Digital Services: Page 13 of 19

Tue, 2017-06-20 12:57 -- SCC Staff
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Best practices for digital city services

Tens of thousands of digital city services are already operating around the world. (The city of Dubai, for instance, has at least 1,500.) This gives us a solid base of best practices to call upon. As you create your own smart city plan, you’ll want to keep these success factors in mind: 1) enabling infrastructure, 2) digital by default, 3) customer-centric, 4) key performance indicators, 5) platforms, and 6) partnering.

Install the enabling infrastructure

We cover enabling technologies and essential infrastructure in other sections of the Readiness Guide, so we won't repeat that information here. But it bears reminding that a city must have its digital foundation in place before it can successfully attack digital city services.

"You cannot overestimate the importance of having a solid and efficient ICT-architecture as the foundation," emphasizes My City Online, a publication of northern Europe's Smart Cities project, an innovation network between cities and academic institutions. "You can have whatever ambitions you like, if the basic architecture is not flexible and built with communication and interaction in mind you will not be able to deliver your goals."

Likewise, if you do not have a citywide privacy policy, you can easily end up with services that create distrust and pushback. If you do not have a citywide cybersecurity policy, the services you develop could make your city more vulnerable. And if you do not have citywide connectivity, you may end up with services that work only in certain neighborhoods or only for certain groups of people.

Enforce digital by default

In many governments, digital is still an afterthought. But high-performing governments can’t afford to treat digitalization as a side project. "Digital by default” is a commitment to deliver all services through digital channels. It was pioneered in the United Kingdom and has since been adopted by dozens of national, state, provincial, county and city governments.The goal is to (eventually) give citizens digital access to every city service.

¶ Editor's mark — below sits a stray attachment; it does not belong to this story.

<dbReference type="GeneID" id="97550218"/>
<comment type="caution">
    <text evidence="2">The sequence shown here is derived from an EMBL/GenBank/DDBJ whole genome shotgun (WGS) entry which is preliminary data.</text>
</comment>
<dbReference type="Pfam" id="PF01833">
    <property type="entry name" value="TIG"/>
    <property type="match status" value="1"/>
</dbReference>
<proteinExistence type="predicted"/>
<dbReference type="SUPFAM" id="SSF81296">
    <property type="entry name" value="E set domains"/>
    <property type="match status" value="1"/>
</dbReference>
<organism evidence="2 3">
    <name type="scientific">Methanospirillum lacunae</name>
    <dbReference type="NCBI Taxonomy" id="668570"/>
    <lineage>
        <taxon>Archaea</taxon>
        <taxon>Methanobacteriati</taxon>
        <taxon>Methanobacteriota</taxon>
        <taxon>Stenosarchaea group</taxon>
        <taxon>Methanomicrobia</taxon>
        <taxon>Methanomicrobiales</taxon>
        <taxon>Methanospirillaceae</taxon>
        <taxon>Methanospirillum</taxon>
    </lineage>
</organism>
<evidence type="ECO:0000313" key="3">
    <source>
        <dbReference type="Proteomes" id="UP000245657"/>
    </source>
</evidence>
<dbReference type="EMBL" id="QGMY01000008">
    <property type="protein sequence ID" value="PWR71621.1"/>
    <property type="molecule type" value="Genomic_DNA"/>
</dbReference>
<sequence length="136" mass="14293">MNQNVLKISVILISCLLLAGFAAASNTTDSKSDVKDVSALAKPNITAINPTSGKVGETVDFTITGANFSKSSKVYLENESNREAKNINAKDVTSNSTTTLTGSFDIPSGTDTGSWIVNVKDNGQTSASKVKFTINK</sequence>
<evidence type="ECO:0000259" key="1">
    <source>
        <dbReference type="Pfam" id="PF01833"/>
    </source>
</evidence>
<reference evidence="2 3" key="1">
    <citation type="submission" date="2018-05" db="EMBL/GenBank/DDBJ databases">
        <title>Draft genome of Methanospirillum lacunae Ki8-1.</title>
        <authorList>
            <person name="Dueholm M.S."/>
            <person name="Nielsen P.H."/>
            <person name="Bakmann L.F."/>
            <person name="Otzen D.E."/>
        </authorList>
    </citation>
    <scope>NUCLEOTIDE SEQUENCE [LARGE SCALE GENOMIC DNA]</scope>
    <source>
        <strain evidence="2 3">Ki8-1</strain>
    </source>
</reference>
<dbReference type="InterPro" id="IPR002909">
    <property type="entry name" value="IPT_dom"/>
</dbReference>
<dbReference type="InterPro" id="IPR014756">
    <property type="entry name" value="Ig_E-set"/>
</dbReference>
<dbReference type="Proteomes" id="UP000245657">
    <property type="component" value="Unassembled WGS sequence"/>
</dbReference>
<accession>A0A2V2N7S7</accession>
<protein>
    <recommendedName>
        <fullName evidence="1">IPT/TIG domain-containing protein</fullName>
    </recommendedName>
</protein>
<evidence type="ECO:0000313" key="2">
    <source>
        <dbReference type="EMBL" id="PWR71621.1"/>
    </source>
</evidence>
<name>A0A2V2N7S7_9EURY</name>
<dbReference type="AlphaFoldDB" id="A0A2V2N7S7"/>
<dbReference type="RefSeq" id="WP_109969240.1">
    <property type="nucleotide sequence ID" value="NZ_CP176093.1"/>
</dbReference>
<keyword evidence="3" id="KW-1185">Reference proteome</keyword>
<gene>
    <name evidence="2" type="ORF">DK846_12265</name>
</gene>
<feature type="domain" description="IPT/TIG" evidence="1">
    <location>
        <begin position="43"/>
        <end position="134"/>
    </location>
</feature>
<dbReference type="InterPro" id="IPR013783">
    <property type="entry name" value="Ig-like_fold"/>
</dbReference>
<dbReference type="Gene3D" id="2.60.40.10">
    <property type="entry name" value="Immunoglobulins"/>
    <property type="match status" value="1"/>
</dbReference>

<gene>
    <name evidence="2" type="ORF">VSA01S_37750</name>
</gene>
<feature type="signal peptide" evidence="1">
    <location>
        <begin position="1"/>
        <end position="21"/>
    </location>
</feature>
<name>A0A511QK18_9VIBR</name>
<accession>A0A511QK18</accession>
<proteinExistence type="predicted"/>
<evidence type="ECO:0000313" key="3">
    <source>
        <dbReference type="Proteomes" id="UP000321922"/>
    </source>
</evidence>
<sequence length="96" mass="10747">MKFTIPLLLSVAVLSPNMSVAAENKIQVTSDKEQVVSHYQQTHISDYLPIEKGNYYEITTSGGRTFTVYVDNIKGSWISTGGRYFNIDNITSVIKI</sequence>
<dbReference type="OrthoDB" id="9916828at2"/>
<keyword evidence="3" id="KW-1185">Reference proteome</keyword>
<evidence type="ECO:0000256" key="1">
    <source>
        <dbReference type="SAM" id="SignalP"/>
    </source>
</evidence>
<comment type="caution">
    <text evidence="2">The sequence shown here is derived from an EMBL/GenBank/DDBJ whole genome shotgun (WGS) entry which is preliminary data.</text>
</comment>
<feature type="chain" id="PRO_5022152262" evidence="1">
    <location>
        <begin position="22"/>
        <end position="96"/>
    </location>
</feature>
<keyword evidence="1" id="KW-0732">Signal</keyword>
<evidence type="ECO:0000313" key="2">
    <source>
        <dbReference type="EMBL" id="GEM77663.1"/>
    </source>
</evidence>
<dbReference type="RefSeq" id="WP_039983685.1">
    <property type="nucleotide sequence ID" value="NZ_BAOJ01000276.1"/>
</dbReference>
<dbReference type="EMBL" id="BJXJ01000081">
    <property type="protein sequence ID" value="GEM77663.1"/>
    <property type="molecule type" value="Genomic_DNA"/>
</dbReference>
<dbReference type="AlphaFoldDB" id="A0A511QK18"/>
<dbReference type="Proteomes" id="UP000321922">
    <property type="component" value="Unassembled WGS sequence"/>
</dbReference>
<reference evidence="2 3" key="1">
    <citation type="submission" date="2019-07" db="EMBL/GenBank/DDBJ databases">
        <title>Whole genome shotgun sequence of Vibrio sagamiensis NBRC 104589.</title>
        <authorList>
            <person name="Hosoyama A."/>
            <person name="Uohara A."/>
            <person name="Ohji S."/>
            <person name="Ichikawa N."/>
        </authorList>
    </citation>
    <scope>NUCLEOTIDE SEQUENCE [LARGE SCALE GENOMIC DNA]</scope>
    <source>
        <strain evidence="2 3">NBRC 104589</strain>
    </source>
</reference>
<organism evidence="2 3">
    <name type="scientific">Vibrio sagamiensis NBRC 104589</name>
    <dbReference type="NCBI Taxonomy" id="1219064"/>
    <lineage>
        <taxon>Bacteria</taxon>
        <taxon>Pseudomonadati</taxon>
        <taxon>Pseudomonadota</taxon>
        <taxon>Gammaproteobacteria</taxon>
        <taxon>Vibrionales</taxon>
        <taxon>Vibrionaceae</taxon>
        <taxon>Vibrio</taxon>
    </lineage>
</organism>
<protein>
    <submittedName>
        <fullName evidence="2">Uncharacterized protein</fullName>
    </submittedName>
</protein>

"Digital services are much more convenient because they can be accessed whenever you want them," explained UK Cabinet Office minister Francis Maude when Digital by Default was launched in 2012. “They are also much more efficient, saving taxpayers' money and the user's time.”

In 2012, Britain’s Society of Information Technology Management surveyed 120 cities to produce these estimates of the relative costs of delivering services: Face-to-face: US$13.84; Phone: $4.54, Online: $0.24

When they provide services digitally, city governments get a bonus: valuable data. For the first time, they can measure exactly when, where and how customers are using those services.

Be careful – “digital by default” does NOT mean “digital only.” Even in the developed world, roughly 20% of the population does not use the Internet regularly. Council Lead Partner Deloitte has a “Deloitte Digital” practice that helps public and private sector organizations make this transition. They caution that governments will need a program to help those that want to go digital but can’t because of physical or financial limitations.

“You must support citizens to use online public sector services who can’t use them independently,” explains Deloitte’s Samier Abousaada, “Those who cannot get a broadband connection due to their location, or have physical/mental impairments that prevent them from using computers, have as much right to be served and interact in a low-cost way.”